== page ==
Patients affected by ankle or midfoot arthritis suffer from pain, stiffness, swelling or commonly all three. The pain is most often experienced when you are walking on uneven surfaces.
The damaged joints may not be able to maintain the normal shape of your foot. Consequently the arch on the inside of your foot may collapse, causing painful flat feet. The pain may be experienced with any movement in the affected joint. The swelling and the pain may be particularly severe when starting to walk after a long period of rest. Therefore, it is not uncommon for patients affected by this condition to experience these symptoms just after getting up in the morning.
Most of the time the pain from foot and ankle arthritis manifests itself gradually over an extended period of time. In less common cases, the pain can appear suddenly.
Although arthritis is often thought of as a condition affecting older people, it can occur in patients of all ages.
Arthritis is the loss of the cartilage lining the joint surface (the articular cartilage). Normally this is a soft, smooth tissue that lets the joint move freely. However, when it is damaged, the cartilage becomes rough and no longer glides. This causes pain and stiffness in the affected joint.
There are two types of arthritis. Osteoarthritis is general wear and tear that develops over a long period of time, or after an injury.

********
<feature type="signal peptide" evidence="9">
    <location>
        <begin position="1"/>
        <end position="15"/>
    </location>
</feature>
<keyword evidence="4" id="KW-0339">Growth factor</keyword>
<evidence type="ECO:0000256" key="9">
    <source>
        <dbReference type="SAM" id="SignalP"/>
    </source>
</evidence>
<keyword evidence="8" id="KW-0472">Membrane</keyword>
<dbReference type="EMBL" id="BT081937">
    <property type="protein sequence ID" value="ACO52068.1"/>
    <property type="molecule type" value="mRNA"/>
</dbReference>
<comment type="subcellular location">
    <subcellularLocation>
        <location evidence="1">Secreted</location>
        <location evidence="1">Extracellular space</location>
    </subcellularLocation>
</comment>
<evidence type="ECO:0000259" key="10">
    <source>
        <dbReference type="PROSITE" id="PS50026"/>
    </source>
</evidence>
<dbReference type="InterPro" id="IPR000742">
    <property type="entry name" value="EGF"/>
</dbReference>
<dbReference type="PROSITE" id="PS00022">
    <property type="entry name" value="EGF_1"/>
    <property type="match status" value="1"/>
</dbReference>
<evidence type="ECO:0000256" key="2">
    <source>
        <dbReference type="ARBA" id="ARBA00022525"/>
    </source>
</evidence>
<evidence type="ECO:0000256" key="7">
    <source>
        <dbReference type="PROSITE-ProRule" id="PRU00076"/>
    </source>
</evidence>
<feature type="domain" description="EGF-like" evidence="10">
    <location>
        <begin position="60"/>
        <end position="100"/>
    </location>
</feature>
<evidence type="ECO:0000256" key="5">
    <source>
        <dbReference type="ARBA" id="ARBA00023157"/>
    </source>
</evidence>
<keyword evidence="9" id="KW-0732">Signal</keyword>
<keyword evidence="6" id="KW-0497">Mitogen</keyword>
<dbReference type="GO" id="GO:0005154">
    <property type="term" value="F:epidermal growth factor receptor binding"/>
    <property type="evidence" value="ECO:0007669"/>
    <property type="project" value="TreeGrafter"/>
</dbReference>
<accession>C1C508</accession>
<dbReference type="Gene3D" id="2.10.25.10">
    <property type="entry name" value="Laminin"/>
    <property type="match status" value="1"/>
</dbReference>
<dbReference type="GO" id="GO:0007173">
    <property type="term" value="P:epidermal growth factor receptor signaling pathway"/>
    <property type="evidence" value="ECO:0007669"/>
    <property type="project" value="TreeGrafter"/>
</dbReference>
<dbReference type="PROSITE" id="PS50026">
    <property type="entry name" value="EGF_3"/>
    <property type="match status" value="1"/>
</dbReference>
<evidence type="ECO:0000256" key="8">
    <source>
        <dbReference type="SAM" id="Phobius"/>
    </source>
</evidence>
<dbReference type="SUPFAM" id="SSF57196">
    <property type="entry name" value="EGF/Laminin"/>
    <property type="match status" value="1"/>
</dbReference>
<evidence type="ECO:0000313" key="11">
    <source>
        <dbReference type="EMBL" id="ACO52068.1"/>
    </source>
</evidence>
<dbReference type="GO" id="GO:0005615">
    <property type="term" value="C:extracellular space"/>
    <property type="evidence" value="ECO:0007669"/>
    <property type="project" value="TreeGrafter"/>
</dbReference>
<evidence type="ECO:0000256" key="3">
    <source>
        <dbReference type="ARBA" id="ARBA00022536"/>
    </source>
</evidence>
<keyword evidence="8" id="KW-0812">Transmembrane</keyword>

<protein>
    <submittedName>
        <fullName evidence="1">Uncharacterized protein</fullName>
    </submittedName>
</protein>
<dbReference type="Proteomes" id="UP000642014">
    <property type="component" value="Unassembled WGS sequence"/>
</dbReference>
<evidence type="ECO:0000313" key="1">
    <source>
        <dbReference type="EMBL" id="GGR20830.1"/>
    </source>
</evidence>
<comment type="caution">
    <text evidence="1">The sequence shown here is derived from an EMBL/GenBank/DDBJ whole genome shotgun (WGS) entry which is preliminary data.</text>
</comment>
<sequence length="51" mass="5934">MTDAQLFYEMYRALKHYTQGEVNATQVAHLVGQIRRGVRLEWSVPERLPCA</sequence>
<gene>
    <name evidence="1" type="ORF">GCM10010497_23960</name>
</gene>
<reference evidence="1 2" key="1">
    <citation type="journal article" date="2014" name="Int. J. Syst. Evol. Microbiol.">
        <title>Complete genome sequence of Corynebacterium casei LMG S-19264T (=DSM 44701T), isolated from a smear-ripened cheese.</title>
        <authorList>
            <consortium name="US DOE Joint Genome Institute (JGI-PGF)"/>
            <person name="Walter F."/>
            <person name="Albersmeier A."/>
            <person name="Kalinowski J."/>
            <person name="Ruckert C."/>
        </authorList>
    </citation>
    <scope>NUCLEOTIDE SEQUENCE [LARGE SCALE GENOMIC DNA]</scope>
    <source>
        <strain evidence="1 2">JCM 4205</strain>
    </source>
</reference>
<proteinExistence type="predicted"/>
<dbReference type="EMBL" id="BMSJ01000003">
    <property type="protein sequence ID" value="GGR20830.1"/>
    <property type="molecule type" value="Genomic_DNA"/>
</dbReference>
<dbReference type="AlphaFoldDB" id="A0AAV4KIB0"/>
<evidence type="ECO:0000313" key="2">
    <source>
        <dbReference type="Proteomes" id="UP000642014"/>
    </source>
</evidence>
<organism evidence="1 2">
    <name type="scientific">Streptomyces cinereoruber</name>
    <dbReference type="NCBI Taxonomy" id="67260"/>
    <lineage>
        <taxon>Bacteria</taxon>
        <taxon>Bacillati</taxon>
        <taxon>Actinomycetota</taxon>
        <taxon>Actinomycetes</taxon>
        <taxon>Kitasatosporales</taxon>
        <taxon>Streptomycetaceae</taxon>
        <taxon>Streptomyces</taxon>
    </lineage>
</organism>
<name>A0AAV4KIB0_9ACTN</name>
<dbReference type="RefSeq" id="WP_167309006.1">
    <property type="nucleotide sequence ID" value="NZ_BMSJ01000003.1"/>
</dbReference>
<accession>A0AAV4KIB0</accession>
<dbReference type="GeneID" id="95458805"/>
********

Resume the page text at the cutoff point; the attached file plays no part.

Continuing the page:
Rheumatoid arthritis tends to affect the foot and ankle. Rheumatoid arthritis is a chronic systemic (affecting the entire body) immune system disease. It may originate in the foot and ankle and then spreads to different parts of the body. This disease often affects parts of the body in a symmetrical way, which means that you will be likely experience the same symptoms in both feet. Although the causes of rheumatoid arthritis are not yet fully understood, a big part of it is believed to have a genetic origin. Therefore, if someone in your family is affected, you are at higher risk of suffering from the condition.
Your specialist will listen to your symptoms and examine your foot and ankle. They may organise an X-ray, which may reveal narrow joints as an indication of arthritis. CT or MRI scans can provide further information. Sometimes a diagnostic injection is used to check which joint(s) are affected.
Although there is no definitive cure for arthritis, there are a number of useful actions that can be taken to alleviate the pain and reduce the limitations that arthritis can have on a patient’s mobility.
The stiffness and pain of arthritis in the foot can often be managed by taking anti-inflammatories and by wearing supportive footwear or a brace that can reduce the discomfort. You should also try and avoid any activities that increase the pain. If you play sports that have a high impact on the foot such as running, football or tennis, then your doctor may recommend making a switch to other activities that are kinder to the feet (such as swimming).
Losing weight may also reduce the pain, since it reduces the pressure applied through the feet.
If the pain continues then an injection of corticosteroid into the joint can relieve it. However, the pain may come back after a few months (or occasionally after just a few days).
If these nonsurgical treatments are not effective in reducing the pain and mobility problems associated with arthritis then your doctor may recommend a surgical intervention involving fusion of the affected joint(s). This may sound drastic, but it is very successful. Your arthritis will have already limited the movement in your joints, so fusing them will not make much difference in terms of stiffness. However, as the fusion will prevent any movement in the joint, it will reliably alleviate the pain.